As a phrase, it has to be said that “new musical direction” is about as high up as “gentle comedy” or “reality TV” in the list of things that scare me.

So it was that when I read that Wilson were taking a new “musical outlook” and were going to be “influenced by hip hop” it was a little bit frightening if I am honest.

Primarily because I was pre-disposed to like Wilson. I was at their first ever UK headline show and pronounced “if passion and drive counted for anything then Wilson would already be huge.” When I reviewed the gig in Wolverhampton back in February 2016.

Fast forward to a couple of months ago when this site ran the first single from “Tasty Nasty” and it’s on the face of it a very different beast. It’s a hip-hop song with a guitar riff that smashes.

Then you think: actually, y’know when you get down to it, it ain’t all that much of a departure. They were – after all – a self-confessed party band. It’s just now that party is fuelled on Gin & Juice if I may be so bold as to quote Snoop Dogg for the first – and most probably only time – on this site.

And “Tasty Nasty” largely seems to be about a party that doesn’t end. “…Baller” sees Chad dreaming of “4.7m likes on my Instagram, all the honey’s sending pics of their tits to my DM” (it also rhymes “rover” with “come over” at one point, which is worth bonus points alone.) It’s not hard to draw the parallels between the band and the escapism that the character in the shit job on the song dreams of.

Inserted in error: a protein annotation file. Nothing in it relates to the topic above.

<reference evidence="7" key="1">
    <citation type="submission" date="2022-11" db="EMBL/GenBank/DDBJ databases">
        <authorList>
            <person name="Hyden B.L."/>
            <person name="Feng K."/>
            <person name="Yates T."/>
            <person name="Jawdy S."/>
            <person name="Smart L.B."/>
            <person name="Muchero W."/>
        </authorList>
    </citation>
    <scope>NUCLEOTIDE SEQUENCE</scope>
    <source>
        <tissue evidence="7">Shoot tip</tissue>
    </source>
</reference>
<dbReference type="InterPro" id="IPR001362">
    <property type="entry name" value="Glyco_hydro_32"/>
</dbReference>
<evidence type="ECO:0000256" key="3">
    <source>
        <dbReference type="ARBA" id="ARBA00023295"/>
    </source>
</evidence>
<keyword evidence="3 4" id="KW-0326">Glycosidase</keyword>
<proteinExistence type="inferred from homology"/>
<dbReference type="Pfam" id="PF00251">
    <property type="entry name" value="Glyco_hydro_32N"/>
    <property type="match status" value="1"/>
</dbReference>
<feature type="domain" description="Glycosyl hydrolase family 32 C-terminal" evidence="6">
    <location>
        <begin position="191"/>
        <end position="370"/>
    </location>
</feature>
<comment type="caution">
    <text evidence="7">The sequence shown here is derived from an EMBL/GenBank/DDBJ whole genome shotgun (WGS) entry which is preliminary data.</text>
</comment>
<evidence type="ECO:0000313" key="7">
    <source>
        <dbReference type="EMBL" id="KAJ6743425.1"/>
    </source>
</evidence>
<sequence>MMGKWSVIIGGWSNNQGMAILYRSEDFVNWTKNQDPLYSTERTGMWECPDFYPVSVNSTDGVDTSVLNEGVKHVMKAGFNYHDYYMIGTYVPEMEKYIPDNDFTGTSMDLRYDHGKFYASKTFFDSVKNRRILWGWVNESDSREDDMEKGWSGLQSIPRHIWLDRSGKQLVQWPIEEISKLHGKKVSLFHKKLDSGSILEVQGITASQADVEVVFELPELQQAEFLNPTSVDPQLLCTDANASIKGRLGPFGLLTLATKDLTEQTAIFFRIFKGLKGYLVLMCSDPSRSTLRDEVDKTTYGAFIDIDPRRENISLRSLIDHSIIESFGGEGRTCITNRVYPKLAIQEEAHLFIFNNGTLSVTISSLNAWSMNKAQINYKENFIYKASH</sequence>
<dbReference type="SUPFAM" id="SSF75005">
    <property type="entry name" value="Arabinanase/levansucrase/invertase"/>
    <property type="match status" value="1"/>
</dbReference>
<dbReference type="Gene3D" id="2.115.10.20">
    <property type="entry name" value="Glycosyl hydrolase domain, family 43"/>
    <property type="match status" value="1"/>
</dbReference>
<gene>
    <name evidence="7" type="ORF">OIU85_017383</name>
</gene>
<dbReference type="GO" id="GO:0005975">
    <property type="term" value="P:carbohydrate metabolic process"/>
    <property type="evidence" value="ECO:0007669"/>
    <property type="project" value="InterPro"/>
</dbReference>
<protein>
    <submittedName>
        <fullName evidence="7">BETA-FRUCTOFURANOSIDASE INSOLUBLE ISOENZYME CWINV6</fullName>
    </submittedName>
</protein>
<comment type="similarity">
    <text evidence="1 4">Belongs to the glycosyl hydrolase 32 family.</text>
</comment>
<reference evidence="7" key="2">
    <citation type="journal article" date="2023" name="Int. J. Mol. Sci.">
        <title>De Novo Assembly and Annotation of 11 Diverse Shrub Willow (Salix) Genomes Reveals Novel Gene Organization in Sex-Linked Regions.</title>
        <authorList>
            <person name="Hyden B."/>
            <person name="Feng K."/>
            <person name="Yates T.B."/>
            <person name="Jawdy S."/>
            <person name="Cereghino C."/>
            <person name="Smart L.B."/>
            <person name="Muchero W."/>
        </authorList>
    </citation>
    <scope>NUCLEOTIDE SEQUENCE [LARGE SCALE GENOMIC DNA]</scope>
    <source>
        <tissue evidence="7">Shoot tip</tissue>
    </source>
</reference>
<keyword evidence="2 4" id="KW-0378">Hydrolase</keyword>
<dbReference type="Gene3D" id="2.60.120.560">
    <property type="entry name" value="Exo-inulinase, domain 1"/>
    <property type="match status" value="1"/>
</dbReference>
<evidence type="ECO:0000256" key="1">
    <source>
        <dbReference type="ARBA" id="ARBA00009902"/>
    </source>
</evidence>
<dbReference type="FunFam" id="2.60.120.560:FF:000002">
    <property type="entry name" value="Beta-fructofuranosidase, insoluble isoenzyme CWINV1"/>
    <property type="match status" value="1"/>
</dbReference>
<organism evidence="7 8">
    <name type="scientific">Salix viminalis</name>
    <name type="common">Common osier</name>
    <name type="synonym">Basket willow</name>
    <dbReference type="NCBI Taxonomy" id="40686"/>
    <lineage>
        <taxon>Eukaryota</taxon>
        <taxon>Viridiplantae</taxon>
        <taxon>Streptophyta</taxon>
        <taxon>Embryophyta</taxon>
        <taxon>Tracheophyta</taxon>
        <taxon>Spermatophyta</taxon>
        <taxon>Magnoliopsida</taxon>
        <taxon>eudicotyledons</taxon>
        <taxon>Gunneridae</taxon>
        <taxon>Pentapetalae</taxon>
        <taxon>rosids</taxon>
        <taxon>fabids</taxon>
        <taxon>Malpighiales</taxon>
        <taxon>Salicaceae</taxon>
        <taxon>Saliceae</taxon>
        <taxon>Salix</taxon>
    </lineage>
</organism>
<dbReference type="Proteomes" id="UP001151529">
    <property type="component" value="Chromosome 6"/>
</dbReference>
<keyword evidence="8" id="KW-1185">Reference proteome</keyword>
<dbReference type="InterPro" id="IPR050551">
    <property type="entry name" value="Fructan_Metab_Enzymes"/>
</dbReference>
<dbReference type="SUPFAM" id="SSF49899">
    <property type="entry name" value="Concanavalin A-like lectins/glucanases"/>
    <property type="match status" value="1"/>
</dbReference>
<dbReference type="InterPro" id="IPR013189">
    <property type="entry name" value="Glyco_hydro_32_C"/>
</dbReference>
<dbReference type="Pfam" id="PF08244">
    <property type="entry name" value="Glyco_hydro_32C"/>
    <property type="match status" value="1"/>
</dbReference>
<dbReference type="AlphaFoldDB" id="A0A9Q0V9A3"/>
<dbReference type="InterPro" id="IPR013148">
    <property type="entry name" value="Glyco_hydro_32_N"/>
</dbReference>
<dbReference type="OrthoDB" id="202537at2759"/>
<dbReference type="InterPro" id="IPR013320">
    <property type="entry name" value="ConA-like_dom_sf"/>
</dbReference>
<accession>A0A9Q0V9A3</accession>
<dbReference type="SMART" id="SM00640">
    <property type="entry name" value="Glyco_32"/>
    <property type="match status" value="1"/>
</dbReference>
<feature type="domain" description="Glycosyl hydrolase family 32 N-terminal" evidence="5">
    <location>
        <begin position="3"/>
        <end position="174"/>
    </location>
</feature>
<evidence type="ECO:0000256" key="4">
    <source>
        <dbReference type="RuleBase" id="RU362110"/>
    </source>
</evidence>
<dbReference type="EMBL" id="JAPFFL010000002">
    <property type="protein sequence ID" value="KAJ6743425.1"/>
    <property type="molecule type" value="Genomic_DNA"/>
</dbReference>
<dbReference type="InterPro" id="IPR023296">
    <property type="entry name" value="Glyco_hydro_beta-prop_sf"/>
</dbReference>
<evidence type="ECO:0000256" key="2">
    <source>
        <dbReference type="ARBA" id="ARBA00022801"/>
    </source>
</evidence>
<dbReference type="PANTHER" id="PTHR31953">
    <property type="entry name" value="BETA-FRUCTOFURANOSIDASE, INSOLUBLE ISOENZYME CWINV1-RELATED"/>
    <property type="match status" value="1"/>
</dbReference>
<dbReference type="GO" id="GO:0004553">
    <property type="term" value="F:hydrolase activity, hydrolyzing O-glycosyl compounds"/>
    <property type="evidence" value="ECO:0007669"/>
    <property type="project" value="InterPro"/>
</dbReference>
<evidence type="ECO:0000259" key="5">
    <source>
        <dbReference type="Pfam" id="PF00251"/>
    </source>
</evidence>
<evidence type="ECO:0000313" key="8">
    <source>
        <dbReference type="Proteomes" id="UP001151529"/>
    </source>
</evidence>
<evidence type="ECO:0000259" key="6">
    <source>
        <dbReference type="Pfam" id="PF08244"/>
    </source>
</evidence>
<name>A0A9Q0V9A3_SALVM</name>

The other nine songs here are absolutely resolute in their determination to kick out the jams and get the party started. Wilson probably don’t give the remotest shit that other artists want to bring about revolution. You don’t when the opening chorus of your album is: “this shit dumps like a dump truck.” (that’s “Dumptruck” for ya, right there.)

And yet, the fact that “Tasty Nasty” is as dumb as the average contestant on Love Island is actually its charm. “Wrong Side Of History” sees the Michigan boys move into some almost Black Stone Cherry waters, and “My Hustle” is funky, righteous and unapologetic. Three words, actually, that could apply to the whole damn thing.

“Summertime Treat” sounds as laid back as one of those awful adverts on tv for cider with the cool kids having fun, but it’s as catchy as hell, “Act My Age” you guess is their anthem, cos there’s nothing mature on offer at all – neither is there meant to be. Naval gazing is for others. Wilson would rather look at hot girls while smoking dope and getting drunk. But goodness me, the guitar line here is ace.

“Spanish Coffee” does the same thing basically, just with a Latin tinge, and is a pop song, pure and simple. Likewise “Money (Money Money Money)” lives the highlife. And in fairness the crossover hits just keep coming “Fuck Up My High” will be the soundtrack to dumping your first love, “House Of Fuckery” has the just right hint of violence, and “Everyone Gets A Round On Me” takes me back to the mid-90s and pretending we didn’t like Crazy Town.

In honesty, I really wanted to hate this too. I can’t. It’s the same Wilson you loved last time around with a different sound, but a complete lack of self-consciousness and a total absence of pretension.

In that respect it might be their most honest album yet. Maybe something they needed to get out of the system, but it feels more. With “Tasty Nasty” the real Wilson might just be standing up.

Rating 7/10